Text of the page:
News |  Sitemap |  Contact
PDF Export  | 

Hardware-accelerated 3D visualization for ImageJ.

Abstract:
In the fields of biology and medicine, ImageJ has become a popular image processing tool, particularly for data acquired by microscopy. In both
fields, such data is not restricted to two dimensions. On the contrary,
many imaging techniques (for example Computed Tomography, MRI, confocal
microscopy, etc.) produce 3D data sets. While ImageJ can handle these data by treating them as stacks of 2D slices, it lacks capabilities to visualize and process them as real 3D data.
To fill this gap, we developed an ImageJ plugin for 3D visualization, which
allows the user to display stacks as surfaces, volume renderings or orthoslices. It supports both perspective as well as orthogonal projection.
The application focuses on interactive, hardware-accelerated display of 3D data. Additionally, it offers functionality for animation and movie recording as well as a flexible interface for handling transformations of displayed 3D objects. Displayed volumes can be edited directly in the viewport by projective filling of freely defined Regions of Interest. The user can select landmark points, which may be used for alignment of 3D objects.
Existing 3D visualization solutions for ImageJ are either not hardware-accelerated (like VolumeJ), or are dependent on third party libraries (like ij-wtk). In contrast to these, our tool is purely based on Java and Java3D. This facilitates installation and the performance necessary for interactive usage. Other plugins can easily use the viewer as a library and in this way benefit from 3D visualization.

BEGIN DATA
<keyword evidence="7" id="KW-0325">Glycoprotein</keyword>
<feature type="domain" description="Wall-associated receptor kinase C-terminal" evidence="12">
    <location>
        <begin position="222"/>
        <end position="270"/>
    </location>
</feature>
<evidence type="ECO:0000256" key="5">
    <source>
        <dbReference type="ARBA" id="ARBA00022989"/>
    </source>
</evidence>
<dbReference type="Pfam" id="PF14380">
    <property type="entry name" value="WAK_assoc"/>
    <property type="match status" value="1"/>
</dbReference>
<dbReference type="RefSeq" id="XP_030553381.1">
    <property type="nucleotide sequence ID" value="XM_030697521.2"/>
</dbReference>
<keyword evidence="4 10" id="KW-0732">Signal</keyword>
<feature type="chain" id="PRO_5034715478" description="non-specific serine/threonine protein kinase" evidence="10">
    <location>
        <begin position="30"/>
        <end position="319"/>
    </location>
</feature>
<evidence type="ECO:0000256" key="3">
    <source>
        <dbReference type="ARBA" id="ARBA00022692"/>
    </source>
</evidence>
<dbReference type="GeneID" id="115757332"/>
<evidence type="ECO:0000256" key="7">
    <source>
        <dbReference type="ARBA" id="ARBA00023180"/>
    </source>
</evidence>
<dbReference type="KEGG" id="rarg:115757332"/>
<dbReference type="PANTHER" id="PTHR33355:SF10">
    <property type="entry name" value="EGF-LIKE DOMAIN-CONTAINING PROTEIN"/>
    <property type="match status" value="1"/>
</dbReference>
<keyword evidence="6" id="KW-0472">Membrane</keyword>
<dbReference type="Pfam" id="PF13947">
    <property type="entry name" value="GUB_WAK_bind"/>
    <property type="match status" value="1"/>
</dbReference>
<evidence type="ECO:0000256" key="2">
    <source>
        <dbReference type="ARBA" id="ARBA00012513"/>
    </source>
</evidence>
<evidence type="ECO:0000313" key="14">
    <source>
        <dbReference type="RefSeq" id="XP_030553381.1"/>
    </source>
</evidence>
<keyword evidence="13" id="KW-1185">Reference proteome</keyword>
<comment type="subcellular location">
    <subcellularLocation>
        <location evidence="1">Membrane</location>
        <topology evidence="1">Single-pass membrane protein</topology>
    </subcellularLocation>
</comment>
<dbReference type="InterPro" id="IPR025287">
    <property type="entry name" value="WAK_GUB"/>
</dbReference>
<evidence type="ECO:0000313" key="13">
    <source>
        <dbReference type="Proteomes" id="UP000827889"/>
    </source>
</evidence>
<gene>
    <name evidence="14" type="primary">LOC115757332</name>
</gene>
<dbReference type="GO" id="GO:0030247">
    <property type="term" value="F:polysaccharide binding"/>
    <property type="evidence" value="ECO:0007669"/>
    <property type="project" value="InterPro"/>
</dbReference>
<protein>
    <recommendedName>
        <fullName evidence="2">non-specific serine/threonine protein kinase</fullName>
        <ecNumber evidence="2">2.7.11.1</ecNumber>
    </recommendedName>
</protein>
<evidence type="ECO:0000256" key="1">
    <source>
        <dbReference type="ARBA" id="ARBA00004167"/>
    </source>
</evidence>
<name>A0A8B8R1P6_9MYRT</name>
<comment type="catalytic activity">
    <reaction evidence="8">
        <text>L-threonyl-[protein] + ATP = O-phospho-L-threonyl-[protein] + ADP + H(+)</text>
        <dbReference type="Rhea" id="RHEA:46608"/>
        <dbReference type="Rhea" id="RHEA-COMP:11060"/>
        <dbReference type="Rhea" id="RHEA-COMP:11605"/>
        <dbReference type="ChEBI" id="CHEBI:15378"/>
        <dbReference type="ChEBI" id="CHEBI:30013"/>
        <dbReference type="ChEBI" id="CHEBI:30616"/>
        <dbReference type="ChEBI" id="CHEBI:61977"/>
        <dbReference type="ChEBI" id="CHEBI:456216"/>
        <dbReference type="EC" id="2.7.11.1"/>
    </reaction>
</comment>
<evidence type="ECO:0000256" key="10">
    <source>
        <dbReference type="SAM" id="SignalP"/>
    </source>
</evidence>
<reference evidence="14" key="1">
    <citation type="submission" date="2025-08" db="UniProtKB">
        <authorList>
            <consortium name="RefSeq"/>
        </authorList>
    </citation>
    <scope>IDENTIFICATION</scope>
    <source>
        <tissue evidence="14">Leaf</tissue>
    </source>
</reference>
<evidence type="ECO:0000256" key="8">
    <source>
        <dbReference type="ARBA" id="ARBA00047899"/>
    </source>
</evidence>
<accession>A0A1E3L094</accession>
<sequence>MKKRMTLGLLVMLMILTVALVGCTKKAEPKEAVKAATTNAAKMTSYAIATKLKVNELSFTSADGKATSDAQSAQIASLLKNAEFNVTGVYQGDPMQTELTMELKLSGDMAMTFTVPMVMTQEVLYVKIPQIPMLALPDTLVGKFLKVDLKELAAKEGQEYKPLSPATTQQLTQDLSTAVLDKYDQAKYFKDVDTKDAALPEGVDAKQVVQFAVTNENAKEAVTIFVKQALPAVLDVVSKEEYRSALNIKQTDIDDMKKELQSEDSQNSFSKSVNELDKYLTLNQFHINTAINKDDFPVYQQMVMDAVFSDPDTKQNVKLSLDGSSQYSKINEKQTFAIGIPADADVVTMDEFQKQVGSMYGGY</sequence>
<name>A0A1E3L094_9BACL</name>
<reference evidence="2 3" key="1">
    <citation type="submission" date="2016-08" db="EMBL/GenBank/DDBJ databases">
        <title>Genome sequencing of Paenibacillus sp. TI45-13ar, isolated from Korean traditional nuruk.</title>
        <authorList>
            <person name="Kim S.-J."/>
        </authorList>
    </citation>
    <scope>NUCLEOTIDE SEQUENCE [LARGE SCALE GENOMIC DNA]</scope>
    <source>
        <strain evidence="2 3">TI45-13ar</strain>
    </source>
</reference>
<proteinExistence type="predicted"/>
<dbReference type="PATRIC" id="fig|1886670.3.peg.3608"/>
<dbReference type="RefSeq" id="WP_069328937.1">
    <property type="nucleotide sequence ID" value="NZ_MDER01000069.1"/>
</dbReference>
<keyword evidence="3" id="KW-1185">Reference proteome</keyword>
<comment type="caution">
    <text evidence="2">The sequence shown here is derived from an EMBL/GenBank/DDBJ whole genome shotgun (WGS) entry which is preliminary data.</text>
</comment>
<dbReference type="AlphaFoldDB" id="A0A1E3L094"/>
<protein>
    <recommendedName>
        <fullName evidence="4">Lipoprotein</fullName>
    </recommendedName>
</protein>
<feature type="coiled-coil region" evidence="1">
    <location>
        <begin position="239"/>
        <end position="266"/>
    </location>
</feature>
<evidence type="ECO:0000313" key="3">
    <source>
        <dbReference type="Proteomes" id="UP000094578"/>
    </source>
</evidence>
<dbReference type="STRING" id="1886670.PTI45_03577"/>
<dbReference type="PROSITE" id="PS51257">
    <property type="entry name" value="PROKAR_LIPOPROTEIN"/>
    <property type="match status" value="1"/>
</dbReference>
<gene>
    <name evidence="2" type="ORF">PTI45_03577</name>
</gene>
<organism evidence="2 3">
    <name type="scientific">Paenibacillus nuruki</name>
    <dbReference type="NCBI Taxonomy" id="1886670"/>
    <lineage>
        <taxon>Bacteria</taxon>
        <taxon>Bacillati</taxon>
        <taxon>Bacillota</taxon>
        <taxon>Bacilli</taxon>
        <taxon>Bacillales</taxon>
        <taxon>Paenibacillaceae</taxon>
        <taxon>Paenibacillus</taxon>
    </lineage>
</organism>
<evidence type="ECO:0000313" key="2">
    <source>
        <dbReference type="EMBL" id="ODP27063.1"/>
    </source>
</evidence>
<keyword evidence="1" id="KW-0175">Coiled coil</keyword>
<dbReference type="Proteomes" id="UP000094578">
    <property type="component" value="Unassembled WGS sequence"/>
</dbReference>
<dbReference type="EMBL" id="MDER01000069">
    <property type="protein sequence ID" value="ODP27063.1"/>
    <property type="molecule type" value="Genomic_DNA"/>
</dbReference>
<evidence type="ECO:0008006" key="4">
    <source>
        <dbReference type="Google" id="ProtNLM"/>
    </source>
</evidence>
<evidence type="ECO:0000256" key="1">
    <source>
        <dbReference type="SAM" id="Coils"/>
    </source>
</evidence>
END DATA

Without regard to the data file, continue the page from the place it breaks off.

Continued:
Keywords:
ImageJ, Java3D, 3D, visualization

Author
Benjamin Schmid

Organisation
University of Wuerzburg

Homepage www.neurofly.de

Short Biography
Focus of research:
* 3D visualization
* 3D image processing in general
* 3D image registration of Drosophila fly brains obtained
by Confocal microscopy.
Education:
* PhD student at the University of Wuerzburg
* 2005: Final year project at the University of Cambridge:
Analyzing gene expression data in Arabidopsis Thaliana.
* 2001 - 2005: Study of bioinformatics at the University of Applied
Sciences Weihenstephan.

© Luxembourg Institute of Science and Technology | Legal Notice